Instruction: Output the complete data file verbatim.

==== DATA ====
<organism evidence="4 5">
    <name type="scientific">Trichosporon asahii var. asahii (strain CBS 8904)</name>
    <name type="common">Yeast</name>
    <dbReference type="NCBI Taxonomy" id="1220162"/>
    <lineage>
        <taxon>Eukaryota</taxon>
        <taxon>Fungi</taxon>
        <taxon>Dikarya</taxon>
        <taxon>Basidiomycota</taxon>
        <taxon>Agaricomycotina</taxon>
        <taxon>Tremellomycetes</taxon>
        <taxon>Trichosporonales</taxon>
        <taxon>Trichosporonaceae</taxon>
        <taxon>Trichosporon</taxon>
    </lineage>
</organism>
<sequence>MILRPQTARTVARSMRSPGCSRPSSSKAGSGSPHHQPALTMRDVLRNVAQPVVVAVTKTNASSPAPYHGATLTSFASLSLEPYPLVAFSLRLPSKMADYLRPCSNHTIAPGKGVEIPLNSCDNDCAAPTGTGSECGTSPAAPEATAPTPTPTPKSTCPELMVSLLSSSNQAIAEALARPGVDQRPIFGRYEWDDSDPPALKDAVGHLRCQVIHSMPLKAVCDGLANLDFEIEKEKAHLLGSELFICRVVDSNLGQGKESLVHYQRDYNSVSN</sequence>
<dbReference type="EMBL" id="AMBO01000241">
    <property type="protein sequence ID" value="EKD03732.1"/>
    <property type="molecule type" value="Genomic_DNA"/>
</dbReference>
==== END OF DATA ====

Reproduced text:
<organism evidence="4 5">
    <name type="scientific">Trichosporon asahii var. asahii (strain CBS 8904)</name>
    <name type="common">Yeast</name>
    <dbReference type="NCBI Taxonomy" id="1220162"/>
    <lineage>
        <taxon>Eukaryota</taxon>
        <taxon>Fungi</taxon>
        <taxon>Dikarya</taxon>
        <taxon>Basidiomycota</taxon>
        <taxon>Agaricomycotina</taxon>
        <taxon>Tremellomycetes</taxon>
        <taxon>Trichosporonales</taxon>
        <taxon>Trichosporonaceae</taxon>
        <taxon>Trichosporon</taxon>
    </lineage>
</organism>
<sequence>MILRPQTARTVARSMRSPGCSRPSSSKAGSGSPHHQPALTMRDVLRNVAQPVVVAVTKTNASSPAPYHGATLTSFASLSLEPYPLVAFSLRLPSKMADYLRPCSNHTIAPGKGVEIPLNSCDNDCAAPTGTGSECGTSPAAPEATAPTPTPTPKSTCPELMVSLLSSSNQAIAEALARPGVDQRPIFGRYEWDDSDPPALKDAVGHLRCQVIHSMPLKAVCDGLANLDFEIEKEKAHLLGSELFICRVVDSNLGQGKESLVHYQRDYNSVSN</sequence>
<dbReference type="EMBL" id="AMBO01000241">
    <property type="protein sequence ID" value="EKD03732.1"/>
    <property type="molecule type" value="Genomic_DNA"/>
</dbReference>